The XDroplets Collection consists of a bunch of launchers,
or "XDroplets", that better integrate X11 programs with
the Mac OS X environment. XDroplets provide the following features:
X11 programs can be launched via the Finder or Dock
can be opened in X11 programs via double-clicking or drag and drop
URLs can be forwarded from Mac
apps to X11 programs
X11 automatically gets launched if it is not already open
Given the extensive range of X11 programs, this
set of launchers is by no means comprehensive, but it does cover some
of the most common
programs for standard X11, KDE, and Gnome distributions. Feel free to
contact me if I am missing a launcher for an important program, or to
pass along your feedback and thoughts.
Place the individual launchers
found in the XDroplets Collection folder anywhere you wish. Toss out
the ones you don't need. For a menu that loosely resembles a KDE or
Gnome style launcher menu, drag the KDE-Qt and Gnome-Gtk folders to
the Dock, and control-click (or right-click) to bring up the menu.
Optionally run the XDroplets Setup script to customize the behaviour
of XDroplets, and the XDroplets Factory script to generate your own
XDroplets Setup Script
If you are using a standard installation of the Apple
X11 environment, the XDroplet launchers should work right away. If you
prefer to further modify the behaviour of XDroplets, run the XDroplets
X11 Environment: This setting tells XDroplets which
X11 environment to use. Available choices are Apple X11, XDarwin, and
OroborOSX. Note to OroborOSX users: Please rename the OroborOSX application
from 'OroborOSX-vx.x.x' to 'OroborOSX'. See also Known
Administrator Password Mode: If enabled, this setting
prompts for an administrator password when an XDroplet is launching
a document for which you have insufficient viewing or editing privileges.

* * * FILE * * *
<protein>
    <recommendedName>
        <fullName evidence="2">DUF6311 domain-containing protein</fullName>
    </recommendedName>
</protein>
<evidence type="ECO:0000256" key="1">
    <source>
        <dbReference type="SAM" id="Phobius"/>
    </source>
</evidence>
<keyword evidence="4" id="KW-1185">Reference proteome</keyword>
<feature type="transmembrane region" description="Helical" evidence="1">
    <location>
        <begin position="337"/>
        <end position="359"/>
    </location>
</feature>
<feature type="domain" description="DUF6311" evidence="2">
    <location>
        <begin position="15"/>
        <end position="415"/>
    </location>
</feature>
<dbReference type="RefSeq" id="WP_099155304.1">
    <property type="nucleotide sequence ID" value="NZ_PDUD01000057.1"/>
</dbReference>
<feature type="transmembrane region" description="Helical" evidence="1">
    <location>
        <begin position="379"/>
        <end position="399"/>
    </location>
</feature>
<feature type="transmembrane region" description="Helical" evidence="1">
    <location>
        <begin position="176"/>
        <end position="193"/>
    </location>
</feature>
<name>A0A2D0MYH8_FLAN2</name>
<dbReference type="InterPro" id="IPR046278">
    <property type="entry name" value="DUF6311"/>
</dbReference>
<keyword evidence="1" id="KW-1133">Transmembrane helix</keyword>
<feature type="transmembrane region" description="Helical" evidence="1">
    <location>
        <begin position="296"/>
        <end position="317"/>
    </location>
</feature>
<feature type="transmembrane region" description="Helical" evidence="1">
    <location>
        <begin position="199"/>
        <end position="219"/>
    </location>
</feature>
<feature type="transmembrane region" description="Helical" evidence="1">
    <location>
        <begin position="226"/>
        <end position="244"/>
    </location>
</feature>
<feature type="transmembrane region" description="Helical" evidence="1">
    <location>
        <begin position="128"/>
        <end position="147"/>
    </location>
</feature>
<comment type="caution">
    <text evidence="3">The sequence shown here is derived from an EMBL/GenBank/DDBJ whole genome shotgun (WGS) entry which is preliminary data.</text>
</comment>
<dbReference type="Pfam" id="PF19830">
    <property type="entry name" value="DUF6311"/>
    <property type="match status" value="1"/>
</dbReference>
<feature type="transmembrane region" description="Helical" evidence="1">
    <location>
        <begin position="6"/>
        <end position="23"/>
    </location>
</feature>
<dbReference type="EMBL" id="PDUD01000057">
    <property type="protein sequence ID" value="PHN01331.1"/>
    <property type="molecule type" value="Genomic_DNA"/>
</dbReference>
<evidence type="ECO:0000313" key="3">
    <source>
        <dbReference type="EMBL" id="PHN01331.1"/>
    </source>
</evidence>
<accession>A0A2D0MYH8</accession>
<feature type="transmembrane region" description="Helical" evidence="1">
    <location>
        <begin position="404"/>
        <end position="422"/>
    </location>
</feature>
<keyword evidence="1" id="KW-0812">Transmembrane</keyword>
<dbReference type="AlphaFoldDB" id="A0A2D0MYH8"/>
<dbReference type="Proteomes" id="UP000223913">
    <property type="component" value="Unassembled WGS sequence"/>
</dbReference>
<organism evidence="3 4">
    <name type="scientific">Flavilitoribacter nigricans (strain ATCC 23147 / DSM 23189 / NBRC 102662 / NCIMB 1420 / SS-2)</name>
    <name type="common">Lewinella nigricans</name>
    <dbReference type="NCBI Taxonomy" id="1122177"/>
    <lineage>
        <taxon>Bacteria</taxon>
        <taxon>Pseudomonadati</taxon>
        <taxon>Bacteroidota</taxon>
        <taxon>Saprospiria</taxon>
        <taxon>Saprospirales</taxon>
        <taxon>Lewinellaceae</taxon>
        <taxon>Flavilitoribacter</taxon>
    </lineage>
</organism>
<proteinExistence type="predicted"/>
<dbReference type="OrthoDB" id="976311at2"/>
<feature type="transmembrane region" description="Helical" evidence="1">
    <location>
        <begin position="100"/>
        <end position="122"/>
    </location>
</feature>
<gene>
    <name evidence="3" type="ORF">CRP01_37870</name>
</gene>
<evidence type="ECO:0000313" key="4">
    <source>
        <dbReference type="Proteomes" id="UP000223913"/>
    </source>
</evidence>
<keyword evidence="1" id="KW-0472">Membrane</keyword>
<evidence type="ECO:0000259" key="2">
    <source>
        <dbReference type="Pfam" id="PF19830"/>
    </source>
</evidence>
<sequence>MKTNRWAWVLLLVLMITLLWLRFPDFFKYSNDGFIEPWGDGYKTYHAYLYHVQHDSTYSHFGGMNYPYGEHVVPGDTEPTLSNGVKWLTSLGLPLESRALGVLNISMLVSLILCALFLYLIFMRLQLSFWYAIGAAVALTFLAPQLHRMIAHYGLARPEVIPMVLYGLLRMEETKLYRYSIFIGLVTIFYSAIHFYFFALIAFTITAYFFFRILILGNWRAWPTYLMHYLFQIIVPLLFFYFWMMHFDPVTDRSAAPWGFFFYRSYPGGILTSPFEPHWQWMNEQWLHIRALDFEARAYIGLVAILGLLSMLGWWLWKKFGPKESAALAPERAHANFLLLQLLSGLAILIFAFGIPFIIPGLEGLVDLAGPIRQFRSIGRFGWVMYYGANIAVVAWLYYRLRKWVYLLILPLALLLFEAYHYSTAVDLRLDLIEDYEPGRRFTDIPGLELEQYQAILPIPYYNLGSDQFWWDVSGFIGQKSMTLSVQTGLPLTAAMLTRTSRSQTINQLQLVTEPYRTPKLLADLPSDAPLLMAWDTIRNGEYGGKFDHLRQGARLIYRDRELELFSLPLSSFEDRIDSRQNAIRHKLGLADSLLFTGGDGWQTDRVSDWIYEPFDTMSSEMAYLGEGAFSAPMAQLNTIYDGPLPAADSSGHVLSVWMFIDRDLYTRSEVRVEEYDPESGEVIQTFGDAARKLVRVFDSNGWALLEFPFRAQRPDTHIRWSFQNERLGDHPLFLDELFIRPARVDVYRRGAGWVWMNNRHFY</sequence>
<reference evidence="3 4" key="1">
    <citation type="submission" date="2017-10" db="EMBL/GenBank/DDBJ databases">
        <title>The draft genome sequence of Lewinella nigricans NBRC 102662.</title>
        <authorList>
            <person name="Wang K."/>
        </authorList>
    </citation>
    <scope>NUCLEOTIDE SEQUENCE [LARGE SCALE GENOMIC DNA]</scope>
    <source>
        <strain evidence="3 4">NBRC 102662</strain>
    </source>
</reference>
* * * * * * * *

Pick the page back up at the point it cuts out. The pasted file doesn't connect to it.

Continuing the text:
Stay Open: If enabled, this setting forces an XDroplet launcher to
remain running until the program it launched quits. Although the
XDroplet is visible as a running application in the Dock during this
time, you will not be able to switch to or quit the program via the
Dock icon. This setting is currently "experimental".
You can choose to apply your settings to all users on
your Mac (in case you intend to install XDroplets for multiple users),
the current user, or both (meaning preferences will be written to both
/Library/Preferences and ~/Library/Preferences).
Use this script to generate your own custom XDroplets.
You will be able to specify the following information:
line program name: This can be the program name alone (provided the
program can be located by your $PATH setting), or it can be the full
path to the program. If there are spaces in the name or path, enclose
the entire phrase with double-quotation marks or prepend each space
with a backslash (\). In other words, specify the name or path exactly
how you would type it into the terminal in order to launch the program.
arguments (leave empty if you don't require arguments)
directory, ie. the directory from where the program will be launched.
This is helpful, for example, if you want the program's open dialog
boxes to start in a specified directory. Use the tilde sign '~' to